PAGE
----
Is “Cookie Clicker” a Message Game?

cookie clicker iconLike Cow Clicker, Cookie Clicker is a parody of certain casual game mechanics. Players start by clicking a cookie to earn a couple points to spend on an upgrade to earn extra points. Eventually, you’re earning millions of points per second, and saving up to buy that billion-point upgrade that will increase cookie production even more. Whether it’s hiring your first cooking-baking Grandma or opening a portal to the cookie dimension, the mechanics don’t change. Points, upgrade, more points.

Everything else is window dressing on that mechanic.  Players start out buying an extra cursor, for extra clicks, or hiring a grandma to bake more cookies. As the game goes on, all semblance of a consistent gameworld is gone. Grow a cookie farm. Mine for cookies. Open a portal to the cookie dimension. Whatever! Just keep clicking to bake cookies!

Actually, you don’t even have to click. Soon, your extra cursors and cookie farms and cookie mines will start producing click-free cookies. And Cookie Clicker evenrewards you for alt-tabbing over to your work. Finish that email, and you have enough cookies to build a Cookie Farm (Apparently cookies grow from cookie seeds.) Leave it running all night, and you’ll be able to buy a Cookie Lab (or 10) in the morning.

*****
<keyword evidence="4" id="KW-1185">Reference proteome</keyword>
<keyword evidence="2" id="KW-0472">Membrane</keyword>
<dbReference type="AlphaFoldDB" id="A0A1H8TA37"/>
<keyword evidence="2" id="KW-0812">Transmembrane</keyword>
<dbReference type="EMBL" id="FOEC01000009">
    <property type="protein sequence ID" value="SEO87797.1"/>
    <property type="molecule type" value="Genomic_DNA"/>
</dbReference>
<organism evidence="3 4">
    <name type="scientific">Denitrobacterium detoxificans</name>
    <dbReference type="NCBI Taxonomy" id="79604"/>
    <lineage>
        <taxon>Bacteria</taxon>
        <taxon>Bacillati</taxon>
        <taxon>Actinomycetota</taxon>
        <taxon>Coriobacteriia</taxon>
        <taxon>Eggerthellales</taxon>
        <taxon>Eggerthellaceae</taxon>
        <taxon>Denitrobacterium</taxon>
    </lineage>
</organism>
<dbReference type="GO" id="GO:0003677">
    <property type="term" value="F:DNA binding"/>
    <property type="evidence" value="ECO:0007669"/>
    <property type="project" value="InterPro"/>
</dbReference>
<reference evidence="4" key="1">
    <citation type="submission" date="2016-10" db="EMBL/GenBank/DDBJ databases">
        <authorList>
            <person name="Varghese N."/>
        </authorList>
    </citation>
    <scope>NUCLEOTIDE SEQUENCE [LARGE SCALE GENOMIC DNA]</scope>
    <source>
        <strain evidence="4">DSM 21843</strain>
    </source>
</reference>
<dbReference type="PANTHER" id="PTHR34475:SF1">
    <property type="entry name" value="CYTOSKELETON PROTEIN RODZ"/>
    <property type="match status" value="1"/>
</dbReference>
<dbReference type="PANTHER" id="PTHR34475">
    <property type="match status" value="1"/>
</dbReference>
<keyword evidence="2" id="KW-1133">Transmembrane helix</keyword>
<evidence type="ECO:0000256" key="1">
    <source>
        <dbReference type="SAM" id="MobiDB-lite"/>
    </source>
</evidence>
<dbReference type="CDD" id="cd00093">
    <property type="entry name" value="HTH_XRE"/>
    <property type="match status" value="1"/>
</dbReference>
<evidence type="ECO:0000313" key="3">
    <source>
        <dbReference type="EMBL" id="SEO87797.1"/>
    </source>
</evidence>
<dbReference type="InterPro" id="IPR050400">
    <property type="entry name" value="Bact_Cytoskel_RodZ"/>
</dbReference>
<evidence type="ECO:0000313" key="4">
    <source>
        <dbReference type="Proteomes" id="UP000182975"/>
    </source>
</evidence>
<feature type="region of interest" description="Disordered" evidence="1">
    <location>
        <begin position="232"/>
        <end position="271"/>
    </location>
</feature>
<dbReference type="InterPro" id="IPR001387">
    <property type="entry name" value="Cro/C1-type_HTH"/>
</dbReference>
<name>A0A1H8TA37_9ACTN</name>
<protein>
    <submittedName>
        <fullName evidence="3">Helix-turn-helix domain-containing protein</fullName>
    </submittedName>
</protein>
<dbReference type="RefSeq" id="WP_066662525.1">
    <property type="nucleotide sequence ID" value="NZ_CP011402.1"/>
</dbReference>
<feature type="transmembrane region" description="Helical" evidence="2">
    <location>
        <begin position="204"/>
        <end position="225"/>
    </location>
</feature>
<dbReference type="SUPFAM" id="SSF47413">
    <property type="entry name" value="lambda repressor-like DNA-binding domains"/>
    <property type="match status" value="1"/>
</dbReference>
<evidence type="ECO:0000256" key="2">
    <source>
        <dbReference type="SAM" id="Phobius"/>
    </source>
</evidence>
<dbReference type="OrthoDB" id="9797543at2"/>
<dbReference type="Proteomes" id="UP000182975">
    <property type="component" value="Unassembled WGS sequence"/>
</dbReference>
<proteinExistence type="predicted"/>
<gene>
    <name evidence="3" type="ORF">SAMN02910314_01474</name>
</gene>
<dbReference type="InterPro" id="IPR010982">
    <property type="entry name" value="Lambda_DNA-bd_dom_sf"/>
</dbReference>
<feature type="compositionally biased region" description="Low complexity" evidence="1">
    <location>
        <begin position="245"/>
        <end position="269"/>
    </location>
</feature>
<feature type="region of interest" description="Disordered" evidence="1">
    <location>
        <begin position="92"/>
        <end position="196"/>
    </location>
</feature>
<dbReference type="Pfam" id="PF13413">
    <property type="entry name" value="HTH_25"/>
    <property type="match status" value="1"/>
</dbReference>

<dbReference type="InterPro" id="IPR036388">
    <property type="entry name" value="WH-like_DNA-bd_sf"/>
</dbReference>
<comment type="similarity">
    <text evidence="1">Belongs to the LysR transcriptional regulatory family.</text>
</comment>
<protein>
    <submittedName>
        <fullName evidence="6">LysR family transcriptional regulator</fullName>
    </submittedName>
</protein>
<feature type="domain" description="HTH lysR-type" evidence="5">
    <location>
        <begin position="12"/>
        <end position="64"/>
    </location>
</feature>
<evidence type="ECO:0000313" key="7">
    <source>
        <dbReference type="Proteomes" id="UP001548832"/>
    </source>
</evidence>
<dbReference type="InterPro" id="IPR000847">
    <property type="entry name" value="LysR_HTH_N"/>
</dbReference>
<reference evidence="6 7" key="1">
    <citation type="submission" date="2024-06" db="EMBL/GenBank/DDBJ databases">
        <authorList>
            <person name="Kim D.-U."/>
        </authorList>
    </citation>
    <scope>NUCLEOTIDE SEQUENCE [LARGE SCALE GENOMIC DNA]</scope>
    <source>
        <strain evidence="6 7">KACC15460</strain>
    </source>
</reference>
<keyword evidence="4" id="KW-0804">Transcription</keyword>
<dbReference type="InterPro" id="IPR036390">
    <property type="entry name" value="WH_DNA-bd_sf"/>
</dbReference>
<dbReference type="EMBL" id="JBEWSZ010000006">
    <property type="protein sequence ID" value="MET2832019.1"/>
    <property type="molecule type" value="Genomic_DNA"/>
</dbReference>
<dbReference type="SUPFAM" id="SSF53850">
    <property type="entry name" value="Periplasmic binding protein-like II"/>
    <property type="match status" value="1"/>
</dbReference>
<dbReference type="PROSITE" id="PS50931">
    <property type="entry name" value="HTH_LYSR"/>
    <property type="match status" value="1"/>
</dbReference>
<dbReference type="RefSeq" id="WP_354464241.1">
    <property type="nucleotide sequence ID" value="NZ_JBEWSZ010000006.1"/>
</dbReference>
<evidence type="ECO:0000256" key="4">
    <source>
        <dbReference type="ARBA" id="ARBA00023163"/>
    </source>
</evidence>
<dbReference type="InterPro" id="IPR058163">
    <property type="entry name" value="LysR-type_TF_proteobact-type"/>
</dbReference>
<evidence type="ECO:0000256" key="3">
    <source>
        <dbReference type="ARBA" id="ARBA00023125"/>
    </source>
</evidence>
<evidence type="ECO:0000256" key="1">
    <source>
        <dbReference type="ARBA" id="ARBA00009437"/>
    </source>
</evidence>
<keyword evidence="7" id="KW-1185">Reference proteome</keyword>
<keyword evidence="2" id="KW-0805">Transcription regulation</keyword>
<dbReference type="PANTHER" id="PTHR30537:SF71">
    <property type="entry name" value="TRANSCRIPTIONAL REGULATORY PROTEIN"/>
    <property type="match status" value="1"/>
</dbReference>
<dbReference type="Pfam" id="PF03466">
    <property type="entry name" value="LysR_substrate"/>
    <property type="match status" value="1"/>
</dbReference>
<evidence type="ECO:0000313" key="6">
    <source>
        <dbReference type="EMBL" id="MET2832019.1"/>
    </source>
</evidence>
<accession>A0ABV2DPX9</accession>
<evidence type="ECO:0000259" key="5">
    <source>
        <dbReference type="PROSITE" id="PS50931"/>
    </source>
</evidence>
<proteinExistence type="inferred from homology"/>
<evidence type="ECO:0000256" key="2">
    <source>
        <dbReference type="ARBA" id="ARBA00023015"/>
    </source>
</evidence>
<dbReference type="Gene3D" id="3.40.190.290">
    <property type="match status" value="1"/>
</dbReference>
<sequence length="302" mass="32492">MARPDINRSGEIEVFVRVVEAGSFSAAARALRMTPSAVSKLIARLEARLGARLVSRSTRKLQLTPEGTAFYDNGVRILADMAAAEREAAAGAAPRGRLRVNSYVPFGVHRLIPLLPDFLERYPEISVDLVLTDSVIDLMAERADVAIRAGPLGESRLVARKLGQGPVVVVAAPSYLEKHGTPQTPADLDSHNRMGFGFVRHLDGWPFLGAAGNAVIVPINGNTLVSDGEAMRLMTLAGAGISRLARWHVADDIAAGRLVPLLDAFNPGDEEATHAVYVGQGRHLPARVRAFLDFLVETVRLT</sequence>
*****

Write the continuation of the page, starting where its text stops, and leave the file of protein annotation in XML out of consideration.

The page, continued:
With a casual game like this pared down to its simplest form, the motivators in a lite builder become extra clear. Of course you receive achievements, with funny one-sentence flavortext. Scores are massive, so you can gaze happily on your bajillions of points. There’s no learning curve for new players, either, making it extremely accessible, while the ever-increasing points provide that feeling of improvement, even though the game doesn’t require more skill. Future upgrades are greyed out, and the need to find out what zany improvement will come next is a powerful motivator.

Cookie Clicker is a genius parody of exactly how casual builders work.

Other People Clicking Cookies

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